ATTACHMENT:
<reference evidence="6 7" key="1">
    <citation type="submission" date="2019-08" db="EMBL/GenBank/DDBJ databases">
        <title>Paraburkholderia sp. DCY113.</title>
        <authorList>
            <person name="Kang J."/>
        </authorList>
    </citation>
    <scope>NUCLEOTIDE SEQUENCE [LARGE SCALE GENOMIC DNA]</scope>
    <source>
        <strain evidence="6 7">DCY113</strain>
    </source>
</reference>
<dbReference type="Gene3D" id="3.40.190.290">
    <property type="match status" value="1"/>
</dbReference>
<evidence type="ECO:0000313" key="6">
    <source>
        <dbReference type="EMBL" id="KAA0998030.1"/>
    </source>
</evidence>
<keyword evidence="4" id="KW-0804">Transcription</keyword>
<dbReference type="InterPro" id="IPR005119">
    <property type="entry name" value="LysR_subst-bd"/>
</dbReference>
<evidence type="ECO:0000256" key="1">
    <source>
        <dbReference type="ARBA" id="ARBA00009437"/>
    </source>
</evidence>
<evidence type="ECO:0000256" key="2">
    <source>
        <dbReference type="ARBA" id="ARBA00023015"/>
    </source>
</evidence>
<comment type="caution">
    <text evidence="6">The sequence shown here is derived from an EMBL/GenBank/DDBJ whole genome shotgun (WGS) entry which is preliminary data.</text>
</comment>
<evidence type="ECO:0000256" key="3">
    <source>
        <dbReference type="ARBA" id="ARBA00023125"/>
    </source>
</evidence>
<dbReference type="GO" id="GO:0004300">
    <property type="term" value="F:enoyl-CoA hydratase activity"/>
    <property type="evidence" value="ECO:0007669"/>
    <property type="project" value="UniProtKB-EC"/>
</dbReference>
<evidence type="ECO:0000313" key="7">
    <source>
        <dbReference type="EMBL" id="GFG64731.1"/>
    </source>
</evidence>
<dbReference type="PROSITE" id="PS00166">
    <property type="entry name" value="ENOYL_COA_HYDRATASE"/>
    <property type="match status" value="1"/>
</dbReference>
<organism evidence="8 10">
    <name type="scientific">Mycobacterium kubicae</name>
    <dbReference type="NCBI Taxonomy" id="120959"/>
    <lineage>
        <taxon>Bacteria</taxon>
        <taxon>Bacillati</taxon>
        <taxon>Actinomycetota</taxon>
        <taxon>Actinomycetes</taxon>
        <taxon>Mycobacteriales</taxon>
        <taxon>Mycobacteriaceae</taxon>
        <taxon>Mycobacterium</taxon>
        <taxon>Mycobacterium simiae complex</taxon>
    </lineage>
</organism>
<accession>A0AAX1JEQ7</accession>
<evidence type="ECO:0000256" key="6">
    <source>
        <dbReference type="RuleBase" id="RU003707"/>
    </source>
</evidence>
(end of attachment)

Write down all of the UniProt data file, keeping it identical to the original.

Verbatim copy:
<reference evidence="6 7" key="1">
    <citation type="submission" date="2019-08" db="EMBL/GenBank/DDBJ databases">
        <title>Paraburkholderia sp. DCY113.</title>
        <authorList>
            <person name="Kang J."/>
        </authorList>
    </citation>
    <scope>NUCLEOTIDE SEQUENCE [LARGE SCALE GENOMIC DNA]</scope>
    <source>
        <strain evidence="6 7">DCY113</strain>
    </source>
</reference>
<dbReference type="Gene3D" id="3.40.190.290">
    <property type="match status" value="1"/>
</dbReference>
<evidence type="ECO:0000313" key="6">
    <source>
        <dbReference type="EMBL" id="KAA0998030.1"/>
    </source>
</evidence>
<keyword evidence="4" id="KW-0804">Transcription</keyword>
<dbReference type="InterPro" id="IPR005119">
    <property type="entry name" value="LysR_subst-bd"/>
</dbReference>
<evidence type="ECO:0000256" key="1">
    <source>
        <dbReference type="ARBA" id="ARBA00009437"/>
    </source>
</evidence>
<evidence type="ECO:0000256" key="2">
    <source>
        <dbReference type="ARBA" id="ARBA00023015"/>
    </source>
</evidence>
<comment type="caution">
    <text evidence="6">The sequence shown here is derived from an EMBL/GenBank/DDBJ whole genome shotgun (WGS) entry which is preliminary data.</text>
</comment>
<evidence type="ECO:0000256" key="3">
    <source>
        <dbReference type="ARBA" id="ARBA00023125"/>
    </source>
</evidence>
<dbReference type="GO" id="GO:0004300">
    <property type="term" value="F:enoyl-CoA hydratase activity"/>
    <property type="evidence" value="ECO:0007669"/>
    <property type="project" value="UniProtKB-EC"/>
</dbReference>
<evidence type="ECO:0000313" key="7">
    <source>
        <dbReference type="EMBL" id="GFG64731.1"/>
    </source>
</evidence>
<dbReference type="PROSITE" id="PS00166">
    <property type="entry name" value="ENOYL_COA_HYDRATASE"/>
    <property type="match status" value="1"/>
</dbReference>
<organism evidence="8 10">
    <name type="scientific">Mycobacterium kubicae</name>
    <dbReference type="NCBI Taxonomy" id="120959"/>
    <lineage>
        <taxon>Bacteria</taxon>
        <taxon>Bacillati</taxon>
        <taxon>Actinomycetota</taxon>
        <taxon>Actinomycetes</taxon>
        <taxon>Mycobacteriales</taxon>
        <taxon>Mycobacteriaceae</taxon>
        <taxon>Mycobacterium</taxon>
        <taxon>Mycobacterium simiae complex</taxon>
    </lineage>
</organism>
<accession>A0AAX1JEQ7</accession>
<evidence type="ECO:0000256" key="6">
    <source>
        <dbReference type="RuleBase" id="RU003707"/>
    </source>
</evidence>